Wednesday, February 8, 2012

US weighs response as extremist group expands reach across Nigeria

Stars and Stripes
29 January 2012

By John Vandiver

A series of high-profile attacks in Nigeria in recent weeks that claimed scores of lives appear to be focused on fueling instability and mistrust between the country’s Christian and Muslim communities, and there is growing concern that the Islamic extremist group Boko Haram could be extending its reach and establishing links with other terrorist groups.

According to Human Rights Watch, more than 253 people were killed in the first three weeks of 2012, including 185 killed in a series of attacks in the northern city of Kano, the nation’s second largest.

“Many of the attacks in the past month have specifically targeted Christians and southern Nigerians living in the north,” Human Rights Watch said.

But there is growing concern that Boko Haram could be seeking ties with other terrorist groups, making it a potential threat beyond the borders of Nigeria.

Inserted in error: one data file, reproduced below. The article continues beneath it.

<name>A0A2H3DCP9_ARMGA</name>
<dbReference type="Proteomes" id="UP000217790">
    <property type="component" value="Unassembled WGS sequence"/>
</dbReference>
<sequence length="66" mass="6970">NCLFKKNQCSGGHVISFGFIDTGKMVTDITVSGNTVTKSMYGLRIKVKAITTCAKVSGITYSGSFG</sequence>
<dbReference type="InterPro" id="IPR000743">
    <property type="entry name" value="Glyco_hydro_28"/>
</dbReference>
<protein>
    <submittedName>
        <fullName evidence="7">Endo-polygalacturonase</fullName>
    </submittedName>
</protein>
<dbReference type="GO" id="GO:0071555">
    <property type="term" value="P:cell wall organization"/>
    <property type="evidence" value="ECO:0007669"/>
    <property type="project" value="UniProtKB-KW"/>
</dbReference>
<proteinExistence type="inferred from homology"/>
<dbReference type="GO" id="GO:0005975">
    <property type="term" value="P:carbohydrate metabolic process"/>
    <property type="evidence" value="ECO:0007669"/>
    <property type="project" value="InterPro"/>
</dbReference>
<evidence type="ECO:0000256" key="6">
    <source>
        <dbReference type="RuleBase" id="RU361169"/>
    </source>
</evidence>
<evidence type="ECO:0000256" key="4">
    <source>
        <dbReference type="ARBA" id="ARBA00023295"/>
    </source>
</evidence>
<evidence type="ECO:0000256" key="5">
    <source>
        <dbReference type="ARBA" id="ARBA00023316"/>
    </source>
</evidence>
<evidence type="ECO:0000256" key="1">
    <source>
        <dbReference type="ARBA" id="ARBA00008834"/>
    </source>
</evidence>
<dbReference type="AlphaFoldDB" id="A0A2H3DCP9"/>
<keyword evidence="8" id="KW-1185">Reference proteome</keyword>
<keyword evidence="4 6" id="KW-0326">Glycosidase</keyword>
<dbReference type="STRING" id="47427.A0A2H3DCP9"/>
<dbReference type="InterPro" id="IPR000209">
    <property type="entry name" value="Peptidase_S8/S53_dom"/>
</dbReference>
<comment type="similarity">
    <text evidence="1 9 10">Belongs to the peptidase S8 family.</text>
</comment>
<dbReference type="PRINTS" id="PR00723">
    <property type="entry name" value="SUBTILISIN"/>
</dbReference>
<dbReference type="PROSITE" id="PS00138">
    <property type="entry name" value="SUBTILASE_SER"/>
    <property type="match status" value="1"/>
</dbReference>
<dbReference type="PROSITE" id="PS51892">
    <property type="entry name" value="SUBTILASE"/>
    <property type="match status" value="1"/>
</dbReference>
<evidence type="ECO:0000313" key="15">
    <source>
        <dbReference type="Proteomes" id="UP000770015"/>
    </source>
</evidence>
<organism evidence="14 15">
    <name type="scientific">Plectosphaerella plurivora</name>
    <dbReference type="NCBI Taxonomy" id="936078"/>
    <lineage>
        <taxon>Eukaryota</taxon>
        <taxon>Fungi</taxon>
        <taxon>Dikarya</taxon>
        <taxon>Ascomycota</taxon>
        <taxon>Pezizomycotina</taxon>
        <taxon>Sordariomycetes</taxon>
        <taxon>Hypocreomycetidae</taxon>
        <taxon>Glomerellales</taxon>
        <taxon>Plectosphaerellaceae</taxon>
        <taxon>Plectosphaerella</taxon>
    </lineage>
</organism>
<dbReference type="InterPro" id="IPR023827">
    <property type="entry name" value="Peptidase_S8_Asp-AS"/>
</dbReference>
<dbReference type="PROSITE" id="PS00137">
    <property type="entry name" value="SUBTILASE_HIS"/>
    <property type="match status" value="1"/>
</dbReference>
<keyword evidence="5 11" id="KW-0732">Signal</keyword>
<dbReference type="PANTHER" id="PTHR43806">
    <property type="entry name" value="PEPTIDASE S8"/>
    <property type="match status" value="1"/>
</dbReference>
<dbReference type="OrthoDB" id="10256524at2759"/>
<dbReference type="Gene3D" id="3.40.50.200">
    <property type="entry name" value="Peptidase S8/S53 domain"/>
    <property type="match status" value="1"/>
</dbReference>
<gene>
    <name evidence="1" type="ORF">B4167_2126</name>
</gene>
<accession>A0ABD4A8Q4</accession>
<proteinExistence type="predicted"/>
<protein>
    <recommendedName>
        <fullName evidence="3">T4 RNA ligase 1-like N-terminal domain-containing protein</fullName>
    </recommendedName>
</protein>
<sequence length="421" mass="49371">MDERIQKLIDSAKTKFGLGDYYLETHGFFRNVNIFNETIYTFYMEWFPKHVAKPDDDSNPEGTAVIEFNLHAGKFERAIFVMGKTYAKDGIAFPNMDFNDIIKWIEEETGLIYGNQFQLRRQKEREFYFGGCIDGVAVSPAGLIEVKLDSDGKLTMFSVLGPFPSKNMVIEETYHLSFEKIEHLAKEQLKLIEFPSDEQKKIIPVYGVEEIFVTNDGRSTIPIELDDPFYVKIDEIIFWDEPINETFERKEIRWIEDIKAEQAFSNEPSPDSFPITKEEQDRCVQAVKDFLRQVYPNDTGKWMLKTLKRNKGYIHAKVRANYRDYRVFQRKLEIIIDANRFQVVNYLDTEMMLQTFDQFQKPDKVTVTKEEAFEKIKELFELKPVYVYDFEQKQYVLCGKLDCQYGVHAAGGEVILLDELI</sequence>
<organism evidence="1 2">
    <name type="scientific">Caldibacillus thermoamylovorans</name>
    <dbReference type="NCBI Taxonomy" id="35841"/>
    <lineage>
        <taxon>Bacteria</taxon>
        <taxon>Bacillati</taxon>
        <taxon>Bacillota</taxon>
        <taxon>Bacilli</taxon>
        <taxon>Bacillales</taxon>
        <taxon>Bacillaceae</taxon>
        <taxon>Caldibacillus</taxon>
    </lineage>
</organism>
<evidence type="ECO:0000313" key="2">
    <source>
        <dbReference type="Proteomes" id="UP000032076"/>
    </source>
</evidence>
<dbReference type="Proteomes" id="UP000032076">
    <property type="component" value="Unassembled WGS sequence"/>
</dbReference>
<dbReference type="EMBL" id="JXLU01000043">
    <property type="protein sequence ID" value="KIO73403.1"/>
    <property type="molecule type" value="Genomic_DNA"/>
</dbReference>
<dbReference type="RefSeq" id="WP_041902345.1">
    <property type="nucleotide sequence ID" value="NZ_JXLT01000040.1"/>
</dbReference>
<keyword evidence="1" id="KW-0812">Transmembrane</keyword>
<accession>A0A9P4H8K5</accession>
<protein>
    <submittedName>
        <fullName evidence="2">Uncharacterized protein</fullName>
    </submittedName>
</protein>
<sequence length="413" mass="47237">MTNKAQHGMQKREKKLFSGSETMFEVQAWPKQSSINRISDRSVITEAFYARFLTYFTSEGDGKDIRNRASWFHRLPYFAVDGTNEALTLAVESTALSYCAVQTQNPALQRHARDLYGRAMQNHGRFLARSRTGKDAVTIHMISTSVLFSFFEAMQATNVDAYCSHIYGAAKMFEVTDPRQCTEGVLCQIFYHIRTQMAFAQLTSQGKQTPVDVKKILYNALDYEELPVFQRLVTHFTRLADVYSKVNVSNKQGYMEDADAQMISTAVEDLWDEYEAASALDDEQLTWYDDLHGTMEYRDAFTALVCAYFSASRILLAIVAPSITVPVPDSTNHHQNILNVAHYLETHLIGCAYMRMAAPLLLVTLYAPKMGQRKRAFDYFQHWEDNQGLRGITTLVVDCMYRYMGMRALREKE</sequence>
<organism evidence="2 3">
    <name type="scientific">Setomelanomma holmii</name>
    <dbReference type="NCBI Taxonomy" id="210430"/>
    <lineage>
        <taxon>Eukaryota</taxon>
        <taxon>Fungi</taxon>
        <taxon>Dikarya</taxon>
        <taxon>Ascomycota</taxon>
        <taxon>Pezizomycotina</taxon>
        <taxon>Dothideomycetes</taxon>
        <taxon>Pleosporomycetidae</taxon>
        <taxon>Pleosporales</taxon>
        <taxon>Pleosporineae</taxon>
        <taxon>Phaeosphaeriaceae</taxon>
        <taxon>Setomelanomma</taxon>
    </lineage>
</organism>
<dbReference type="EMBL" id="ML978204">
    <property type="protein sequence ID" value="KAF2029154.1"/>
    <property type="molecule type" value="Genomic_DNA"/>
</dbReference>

A recent United Nations report on development in West Africa warned of “growing concern in the region about possible linkages between Boko Haram and al-Qaida in the Islamic Maghreb,” an al-Qaida affiliated group in north Africa.

The U.S. House of Representatives subcommittee on homeland security also recommended in its own report that the U.S. increase its support for Nigerian counterterrorism efforts.

“It is critical that the U.S. work more closely with Nigerian security forces to develop greater domestic intelligence collection and sharing with the U.S. Intelligence Community,” stated the House report, titled “Boko Haram: Emerging Threat to the U.S. Homeland.” “Military cooperation is vital to a successful counterterrorism strategy.”

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